Saturday, April 18, 2009
New York, Spring 2009 -- Day Two "Billy Elliott"
"Billy Elliott," the London import that was a huge hit there and has accomplished a similar feat here has almost everything you'd expect from a big, crowd-pleasing musical: down on their luck (but plucky) kids, their beaten-down (but still hopeful) parents fighting the Man (or in this case, the Woman -- Maggie Thatcher), big sets, top-notch staging and lighting effects, heart-tugging ballads, funny uptempo numbers, tap dancing, men in tutus, brassy, trash-talking women. It's all here.
Except it never really connected with me. Remember, though, that I've never been one to connect with the more overblown examples of the musical theater form. I hated "Les Miserables" and "Phantom of the Opera" -- and we all know I was clearly in the minority there.
If you've seen the movie, you know the story: Billy Elliott is an 11-year old boy living in a coal mining town in northern England when Margaret Thatcher steps in to bust the unions. Billy's father and older brother -- both miners -- go out on strike at the same time Billy discovers ballet. ("Bally" in the argot of the region.) He's talented, but will dance be his way out of a life in the mines? (It's a musical, not an opera, so you can probably guess.)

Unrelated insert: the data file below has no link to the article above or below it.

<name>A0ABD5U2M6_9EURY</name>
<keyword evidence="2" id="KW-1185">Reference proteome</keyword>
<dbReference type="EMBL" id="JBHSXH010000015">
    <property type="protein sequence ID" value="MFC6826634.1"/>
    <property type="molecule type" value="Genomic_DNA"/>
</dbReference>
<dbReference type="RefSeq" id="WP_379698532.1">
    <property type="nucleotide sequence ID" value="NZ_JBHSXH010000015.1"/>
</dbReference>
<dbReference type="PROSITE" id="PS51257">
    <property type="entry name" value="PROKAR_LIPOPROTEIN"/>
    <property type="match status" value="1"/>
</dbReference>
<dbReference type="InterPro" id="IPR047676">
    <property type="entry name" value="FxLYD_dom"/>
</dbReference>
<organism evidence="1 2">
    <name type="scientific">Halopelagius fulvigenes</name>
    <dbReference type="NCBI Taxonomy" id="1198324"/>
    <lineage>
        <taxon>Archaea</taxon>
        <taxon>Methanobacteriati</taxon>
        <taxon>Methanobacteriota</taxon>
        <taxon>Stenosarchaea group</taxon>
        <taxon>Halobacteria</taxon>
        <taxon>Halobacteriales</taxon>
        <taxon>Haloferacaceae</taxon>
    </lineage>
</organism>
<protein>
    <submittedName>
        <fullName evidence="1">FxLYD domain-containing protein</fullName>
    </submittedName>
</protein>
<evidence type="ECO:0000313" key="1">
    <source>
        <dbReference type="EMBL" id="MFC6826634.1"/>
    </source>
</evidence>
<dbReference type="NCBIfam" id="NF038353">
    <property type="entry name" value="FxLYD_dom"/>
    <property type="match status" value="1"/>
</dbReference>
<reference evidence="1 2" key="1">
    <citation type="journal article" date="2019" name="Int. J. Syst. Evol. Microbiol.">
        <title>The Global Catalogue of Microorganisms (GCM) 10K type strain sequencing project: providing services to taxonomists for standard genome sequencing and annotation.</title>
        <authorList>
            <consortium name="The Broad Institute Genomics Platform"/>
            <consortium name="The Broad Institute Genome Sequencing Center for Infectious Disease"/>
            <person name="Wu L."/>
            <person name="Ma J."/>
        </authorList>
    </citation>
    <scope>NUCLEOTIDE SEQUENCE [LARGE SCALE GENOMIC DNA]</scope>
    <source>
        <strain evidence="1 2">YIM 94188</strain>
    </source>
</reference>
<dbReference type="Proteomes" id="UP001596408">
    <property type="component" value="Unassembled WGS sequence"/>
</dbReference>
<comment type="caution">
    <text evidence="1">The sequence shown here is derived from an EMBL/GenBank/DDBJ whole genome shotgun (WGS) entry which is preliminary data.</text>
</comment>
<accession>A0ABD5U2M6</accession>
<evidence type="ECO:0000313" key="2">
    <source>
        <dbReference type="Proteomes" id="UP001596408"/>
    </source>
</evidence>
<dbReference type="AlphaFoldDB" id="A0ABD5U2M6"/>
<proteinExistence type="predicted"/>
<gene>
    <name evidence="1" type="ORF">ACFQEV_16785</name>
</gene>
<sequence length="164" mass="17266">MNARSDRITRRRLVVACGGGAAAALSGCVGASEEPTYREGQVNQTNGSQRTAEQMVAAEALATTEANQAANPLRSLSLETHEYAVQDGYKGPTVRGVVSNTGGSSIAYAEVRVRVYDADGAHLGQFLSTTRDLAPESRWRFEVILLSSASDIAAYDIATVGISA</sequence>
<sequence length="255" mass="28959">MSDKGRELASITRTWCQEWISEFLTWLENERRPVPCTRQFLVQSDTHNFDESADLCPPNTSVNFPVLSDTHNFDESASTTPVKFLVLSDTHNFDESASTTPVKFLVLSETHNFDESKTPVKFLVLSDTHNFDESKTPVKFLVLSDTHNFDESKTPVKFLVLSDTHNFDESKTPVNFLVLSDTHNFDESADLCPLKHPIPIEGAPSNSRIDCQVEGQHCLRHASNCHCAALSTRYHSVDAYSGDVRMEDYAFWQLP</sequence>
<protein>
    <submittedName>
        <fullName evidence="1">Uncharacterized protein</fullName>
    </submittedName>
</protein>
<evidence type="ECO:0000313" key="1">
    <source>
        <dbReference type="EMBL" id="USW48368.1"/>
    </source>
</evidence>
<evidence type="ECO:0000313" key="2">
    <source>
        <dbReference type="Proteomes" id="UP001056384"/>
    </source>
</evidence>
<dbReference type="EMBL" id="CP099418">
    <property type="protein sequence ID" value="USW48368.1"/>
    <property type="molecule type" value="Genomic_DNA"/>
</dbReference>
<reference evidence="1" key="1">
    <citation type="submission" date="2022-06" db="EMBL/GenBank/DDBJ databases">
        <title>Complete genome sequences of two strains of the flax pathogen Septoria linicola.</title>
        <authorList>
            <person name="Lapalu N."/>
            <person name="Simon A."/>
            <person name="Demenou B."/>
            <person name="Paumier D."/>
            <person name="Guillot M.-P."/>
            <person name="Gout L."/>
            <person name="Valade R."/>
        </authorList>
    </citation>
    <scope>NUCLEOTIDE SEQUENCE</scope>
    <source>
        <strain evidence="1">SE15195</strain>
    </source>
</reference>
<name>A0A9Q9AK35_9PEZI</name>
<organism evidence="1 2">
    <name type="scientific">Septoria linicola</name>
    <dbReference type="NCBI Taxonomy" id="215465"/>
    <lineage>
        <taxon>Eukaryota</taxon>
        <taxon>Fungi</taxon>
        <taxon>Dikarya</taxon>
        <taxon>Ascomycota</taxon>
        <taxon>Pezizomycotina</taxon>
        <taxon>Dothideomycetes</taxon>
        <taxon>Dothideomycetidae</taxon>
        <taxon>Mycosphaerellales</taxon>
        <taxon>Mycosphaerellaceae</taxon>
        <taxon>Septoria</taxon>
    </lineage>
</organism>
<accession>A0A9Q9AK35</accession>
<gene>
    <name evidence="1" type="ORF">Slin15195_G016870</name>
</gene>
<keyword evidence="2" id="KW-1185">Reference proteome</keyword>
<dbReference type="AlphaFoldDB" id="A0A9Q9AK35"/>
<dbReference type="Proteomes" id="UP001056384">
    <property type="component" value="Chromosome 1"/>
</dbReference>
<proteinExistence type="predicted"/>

"Billy Elliott" has a lot going for it, primarily a great cast of young performers, plus a few good songs by Elton John ("Solidarity" "Merry Christmas, Maggie Thatcher") and some good dance numbers. The choreography was occasionally imaginative, but mostly pretty straightforward and exactly what one might expect.
In fact, I think that's my biggest problem with the show -- it seemed completely predictable, delivering nothing truly groundbreaking or exceptionally imaginative in terms of music, book or dance. I was, however, mostly alone in my opinion. My three companions all loved the show and the audience gave it a standing ovation.
I stood too, primarily for the technical expertise of the show (even though it was stopped for three minutes in the first act due to a technical difficulty), but mostly for the bravura performance of young David Alvarez as Billy. The kid can dance, he can act, he can even sing -- and he's onstage for most of this three-hour show.
If this is your kind of thing, then "Billy Elliott" will be the thing for you.